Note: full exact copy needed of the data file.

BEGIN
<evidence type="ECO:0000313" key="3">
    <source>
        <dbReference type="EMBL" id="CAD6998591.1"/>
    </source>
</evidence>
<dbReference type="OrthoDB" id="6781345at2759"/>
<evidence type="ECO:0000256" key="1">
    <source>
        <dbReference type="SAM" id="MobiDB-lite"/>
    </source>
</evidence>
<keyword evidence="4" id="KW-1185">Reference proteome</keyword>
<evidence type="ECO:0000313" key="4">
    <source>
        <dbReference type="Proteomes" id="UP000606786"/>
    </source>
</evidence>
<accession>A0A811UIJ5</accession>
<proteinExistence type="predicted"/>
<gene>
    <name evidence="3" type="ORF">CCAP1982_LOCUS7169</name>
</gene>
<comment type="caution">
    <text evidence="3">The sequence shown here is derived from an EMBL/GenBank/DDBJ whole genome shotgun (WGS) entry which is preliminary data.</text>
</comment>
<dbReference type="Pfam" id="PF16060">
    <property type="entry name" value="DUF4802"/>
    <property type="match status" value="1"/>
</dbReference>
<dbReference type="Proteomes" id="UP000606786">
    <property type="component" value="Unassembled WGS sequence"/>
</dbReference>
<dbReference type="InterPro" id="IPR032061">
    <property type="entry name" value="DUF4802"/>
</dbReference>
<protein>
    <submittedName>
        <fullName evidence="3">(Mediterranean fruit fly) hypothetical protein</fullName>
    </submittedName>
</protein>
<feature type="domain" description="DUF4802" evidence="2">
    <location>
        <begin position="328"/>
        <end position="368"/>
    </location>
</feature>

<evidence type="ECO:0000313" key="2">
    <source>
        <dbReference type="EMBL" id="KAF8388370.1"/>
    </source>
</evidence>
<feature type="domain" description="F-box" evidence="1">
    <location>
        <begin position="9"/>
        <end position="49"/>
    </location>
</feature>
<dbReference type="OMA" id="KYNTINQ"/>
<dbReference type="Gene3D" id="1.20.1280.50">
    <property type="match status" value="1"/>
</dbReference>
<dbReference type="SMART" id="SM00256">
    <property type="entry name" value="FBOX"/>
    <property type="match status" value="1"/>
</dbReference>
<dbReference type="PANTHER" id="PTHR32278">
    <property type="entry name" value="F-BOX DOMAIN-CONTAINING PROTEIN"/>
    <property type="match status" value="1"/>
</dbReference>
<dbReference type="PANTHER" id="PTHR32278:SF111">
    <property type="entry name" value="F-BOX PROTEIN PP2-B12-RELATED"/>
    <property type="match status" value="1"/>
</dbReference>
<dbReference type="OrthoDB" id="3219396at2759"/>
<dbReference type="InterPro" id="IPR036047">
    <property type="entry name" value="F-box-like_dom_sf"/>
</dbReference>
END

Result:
<evidence type="ECO:0000313" key="3">
    <source>
        <dbReference type="EMBL" id="CAD6998591.1"/>
    </source>
</evidence>
<dbReference type="OrthoDB" id="6781345at2759"/>
<evidence type="ECO:0000256" key="1">
    <source>
        <dbReference type="SAM" id="MobiDB-lite"/>
    </source>
</evidence>
<keyword evidence="4" id="KW-1185">Reference proteome</keyword>
<evidence type="ECO:0000313" key="4">
    <source>
        <dbReference type="Proteomes" id="UP000606786"/>
    </source>
</evidence>
<accession>A0A811UIJ5</accession>
<proteinExistence type="predicted"/>
<gene>
    <name evidence="3" type="ORF">CCAP1982_LOCUS7169</name>
</gene>
<comment type="caution">
    <text evidence="3">The sequence shown here is derived from an EMBL/GenBank/DDBJ whole genome shotgun (WGS) entry which is preliminary data.</text>
</comment>
<dbReference type="Pfam" id="PF16060">
    <property type="entry name" value="DUF4802"/>
    <property type="match status" value="1"/>
</dbReference>
<dbReference type="Proteomes" id="UP000606786">
    <property type="component" value="Unassembled WGS sequence"/>
</dbReference>
<dbReference type="InterPro" id="IPR032061">
    <property type="entry name" value="DUF4802"/>
</dbReference>
<protein>
    <submittedName>
        <fullName evidence="3">(Mediterranean fruit fly) hypothetical protein</fullName>
    </submittedName>
</protein>
<feature type="domain" description="DUF4802" evidence="2">
    <location>
        <begin position="328"/>
        <end position="368"/>
    </location>
</feature>

<evidence type="ECO:0000313" key="2">
    <source>
        <dbReference type="EMBL" id="KAF8388370.1"/>
    </source>
</evidence>
<feature type="domain" description="F-box" evidence="1">
    <location>
        <begin position="9"/>
        <end position="49"/>
    </location>
</feature>
<dbReference type="OMA" id="KYNTINQ"/>
<dbReference type="Gene3D" id="1.20.1280.50">
    <property type="match status" value="1"/>
</dbReference>
<dbReference type="SMART" id="SM00256">
    <property type="entry name" value="FBOX"/>
    <property type="match status" value="1"/>
</dbReference>
<dbReference type="PANTHER" id="PTHR32278">
    <property type="entry name" value="F-BOX DOMAIN-CONTAINING PROTEIN"/>
    <property type="match status" value="1"/>
</dbReference>
<dbReference type="PANTHER" id="PTHR32278:SF111">
    <property type="entry name" value="F-BOX PROTEIN PP2-B12-RELATED"/>
    <property type="match status" value="1"/>
</dbReference>
<dbReference type="OrthoDB" id="3219396at2759"/>
<dbReference type="InterPro" id="IPR036047">
    <property type="entry name" value="F-box-like_dom_sf"/>
</dbReference>